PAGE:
Looking from the outside it would seem George Gerfaut has every reason to be content. He is, however, fundamentally unsatisfied, bored with his family life and cynical about his job. His release is driving fast around Paris in the early hours tanked up on whiskey and pills, with only a perpetual jazz accompaniment providing any pleasure. On one of his nocturnal drives he witnesses a car chase, and then drives past one of the cars crashed into a tree, the driver unconscious. George transports him to hospital, leaving no details, and so changes his life.

On a family holiday two days later two men fail in their attempt to kill George at the beach. Without mentioning the incident to his wife, he returns home, acquires a revolver and starts driving. The other central characters are Bastien and Carlo, hitmen who relish their work, and murdered their moral qualms years previously.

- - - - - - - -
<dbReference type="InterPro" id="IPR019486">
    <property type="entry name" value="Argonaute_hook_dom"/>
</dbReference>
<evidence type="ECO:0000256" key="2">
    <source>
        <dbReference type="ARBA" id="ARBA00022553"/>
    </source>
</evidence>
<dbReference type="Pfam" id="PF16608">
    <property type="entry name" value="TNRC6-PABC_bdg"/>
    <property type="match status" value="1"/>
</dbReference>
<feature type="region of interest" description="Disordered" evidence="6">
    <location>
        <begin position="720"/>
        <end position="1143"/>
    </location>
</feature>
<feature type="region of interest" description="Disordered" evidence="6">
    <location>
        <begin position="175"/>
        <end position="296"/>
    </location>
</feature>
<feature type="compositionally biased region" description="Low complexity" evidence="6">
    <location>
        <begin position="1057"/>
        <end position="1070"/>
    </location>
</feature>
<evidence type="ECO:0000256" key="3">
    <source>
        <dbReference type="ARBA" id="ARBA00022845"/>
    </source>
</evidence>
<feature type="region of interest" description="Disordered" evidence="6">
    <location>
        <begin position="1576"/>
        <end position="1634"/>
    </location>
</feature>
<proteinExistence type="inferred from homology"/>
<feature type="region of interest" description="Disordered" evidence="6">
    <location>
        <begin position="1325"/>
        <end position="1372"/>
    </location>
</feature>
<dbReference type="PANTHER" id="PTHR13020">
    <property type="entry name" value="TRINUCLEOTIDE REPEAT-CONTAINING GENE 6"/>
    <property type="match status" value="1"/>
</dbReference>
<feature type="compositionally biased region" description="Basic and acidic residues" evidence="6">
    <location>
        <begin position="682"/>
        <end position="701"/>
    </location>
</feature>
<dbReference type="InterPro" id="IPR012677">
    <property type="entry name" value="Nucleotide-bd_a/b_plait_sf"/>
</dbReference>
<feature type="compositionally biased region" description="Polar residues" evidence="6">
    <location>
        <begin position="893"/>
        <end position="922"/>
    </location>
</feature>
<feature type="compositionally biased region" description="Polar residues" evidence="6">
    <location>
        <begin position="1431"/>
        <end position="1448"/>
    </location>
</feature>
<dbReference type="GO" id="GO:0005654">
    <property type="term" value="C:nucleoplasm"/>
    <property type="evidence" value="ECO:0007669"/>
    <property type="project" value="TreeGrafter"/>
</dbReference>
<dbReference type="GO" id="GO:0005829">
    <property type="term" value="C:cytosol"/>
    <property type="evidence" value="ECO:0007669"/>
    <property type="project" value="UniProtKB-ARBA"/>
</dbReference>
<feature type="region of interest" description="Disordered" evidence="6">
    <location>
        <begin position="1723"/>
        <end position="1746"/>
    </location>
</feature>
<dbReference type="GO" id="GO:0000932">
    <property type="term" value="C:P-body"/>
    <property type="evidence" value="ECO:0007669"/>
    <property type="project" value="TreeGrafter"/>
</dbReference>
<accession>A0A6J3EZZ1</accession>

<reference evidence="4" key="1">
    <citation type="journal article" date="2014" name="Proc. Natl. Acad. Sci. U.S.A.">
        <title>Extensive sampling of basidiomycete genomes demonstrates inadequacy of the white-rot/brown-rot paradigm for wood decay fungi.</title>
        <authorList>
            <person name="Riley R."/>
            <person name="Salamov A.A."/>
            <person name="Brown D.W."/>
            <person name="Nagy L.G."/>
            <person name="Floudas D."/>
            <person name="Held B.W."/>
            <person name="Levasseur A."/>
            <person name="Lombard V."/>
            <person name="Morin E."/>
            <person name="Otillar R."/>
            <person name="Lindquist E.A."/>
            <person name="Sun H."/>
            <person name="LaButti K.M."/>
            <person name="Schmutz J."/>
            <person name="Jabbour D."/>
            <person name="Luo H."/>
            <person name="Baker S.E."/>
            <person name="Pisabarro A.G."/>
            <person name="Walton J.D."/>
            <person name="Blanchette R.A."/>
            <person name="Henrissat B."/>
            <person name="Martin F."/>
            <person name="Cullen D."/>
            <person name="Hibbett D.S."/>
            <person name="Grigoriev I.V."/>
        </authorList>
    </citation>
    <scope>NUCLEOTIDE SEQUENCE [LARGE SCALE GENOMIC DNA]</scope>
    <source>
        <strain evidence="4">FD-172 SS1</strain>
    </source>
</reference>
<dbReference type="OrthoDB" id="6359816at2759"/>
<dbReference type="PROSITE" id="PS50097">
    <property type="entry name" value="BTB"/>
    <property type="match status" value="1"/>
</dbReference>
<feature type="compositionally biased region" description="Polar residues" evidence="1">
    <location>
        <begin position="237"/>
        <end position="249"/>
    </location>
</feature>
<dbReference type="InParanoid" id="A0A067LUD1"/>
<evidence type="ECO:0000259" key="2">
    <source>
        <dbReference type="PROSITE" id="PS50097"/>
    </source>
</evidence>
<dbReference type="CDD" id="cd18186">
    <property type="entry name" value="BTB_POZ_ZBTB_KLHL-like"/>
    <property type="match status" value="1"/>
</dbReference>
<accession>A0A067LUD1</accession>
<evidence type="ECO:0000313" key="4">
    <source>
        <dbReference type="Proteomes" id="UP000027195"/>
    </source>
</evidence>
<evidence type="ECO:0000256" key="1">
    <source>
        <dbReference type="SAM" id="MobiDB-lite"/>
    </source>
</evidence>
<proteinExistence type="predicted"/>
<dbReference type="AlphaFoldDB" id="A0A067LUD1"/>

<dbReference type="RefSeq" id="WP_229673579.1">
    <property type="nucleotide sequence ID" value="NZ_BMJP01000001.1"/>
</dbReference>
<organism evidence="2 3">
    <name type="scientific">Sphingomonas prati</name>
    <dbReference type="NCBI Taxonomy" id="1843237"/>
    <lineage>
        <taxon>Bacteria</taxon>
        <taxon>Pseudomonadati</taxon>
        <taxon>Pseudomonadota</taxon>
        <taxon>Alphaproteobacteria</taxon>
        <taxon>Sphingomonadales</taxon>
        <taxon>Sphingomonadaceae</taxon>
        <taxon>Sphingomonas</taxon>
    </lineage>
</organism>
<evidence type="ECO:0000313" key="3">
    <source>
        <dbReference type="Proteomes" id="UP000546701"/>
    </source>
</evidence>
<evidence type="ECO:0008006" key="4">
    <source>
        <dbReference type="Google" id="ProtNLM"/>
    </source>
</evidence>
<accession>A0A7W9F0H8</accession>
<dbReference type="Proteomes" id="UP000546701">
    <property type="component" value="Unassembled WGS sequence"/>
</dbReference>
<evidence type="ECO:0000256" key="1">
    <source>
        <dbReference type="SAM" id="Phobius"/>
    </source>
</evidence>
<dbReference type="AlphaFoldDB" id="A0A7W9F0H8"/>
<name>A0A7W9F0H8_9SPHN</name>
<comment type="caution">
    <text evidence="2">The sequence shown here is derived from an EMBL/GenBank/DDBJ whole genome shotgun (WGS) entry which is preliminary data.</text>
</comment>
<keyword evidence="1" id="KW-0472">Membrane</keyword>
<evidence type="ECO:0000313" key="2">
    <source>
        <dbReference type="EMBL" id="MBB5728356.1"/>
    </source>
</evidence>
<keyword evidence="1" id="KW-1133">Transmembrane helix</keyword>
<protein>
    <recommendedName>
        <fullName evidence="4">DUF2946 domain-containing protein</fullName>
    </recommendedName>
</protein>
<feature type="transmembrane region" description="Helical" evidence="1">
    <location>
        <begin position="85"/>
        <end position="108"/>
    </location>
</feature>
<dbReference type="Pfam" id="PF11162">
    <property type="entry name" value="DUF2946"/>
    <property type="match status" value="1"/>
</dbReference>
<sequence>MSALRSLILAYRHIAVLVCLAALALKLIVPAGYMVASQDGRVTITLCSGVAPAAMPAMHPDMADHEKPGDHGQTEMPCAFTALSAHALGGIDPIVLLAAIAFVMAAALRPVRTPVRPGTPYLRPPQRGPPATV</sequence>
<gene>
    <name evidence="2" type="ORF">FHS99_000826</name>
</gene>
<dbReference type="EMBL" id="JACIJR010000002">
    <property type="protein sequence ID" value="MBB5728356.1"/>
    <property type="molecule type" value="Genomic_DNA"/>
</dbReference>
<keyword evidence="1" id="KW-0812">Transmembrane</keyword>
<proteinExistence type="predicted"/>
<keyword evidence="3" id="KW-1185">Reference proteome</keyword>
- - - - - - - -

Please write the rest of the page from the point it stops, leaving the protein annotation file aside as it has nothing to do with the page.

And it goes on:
Crime fiction is unusually suited to character study, instantly providing the circumstances that reveal the person. George, though, is oddly resistant to the procedure. Here’s an ostensibly ordinary man, if surly and uncommunicative, the victim of a misunderstanding, who finds it within him to cope with the situation in a manner beyond most people. Despite his capability, though, he stumbles from pillar to post with no real idea of what he’s doing until the closing act, and luck plays a significant part in his initial survival.

The late Jean-Patrick Manchette’s novel was written in 1976, and is extremely faithfully adapted by Jacques Tardi depicting the cars and technology of the day. He accentuates the mundane to spotlight George, who we’re told is of his time and place. The self-referential closing sequence would suggest that despite experiences that would shake most to the core, being of his time and place incorporates remaining static. It’s a desolate view of life, stunningly illustrated by Tardi, and sympathetically translated by Kim Thompson. Tardi delivers another with Like a Sniper Lining Up his Shot.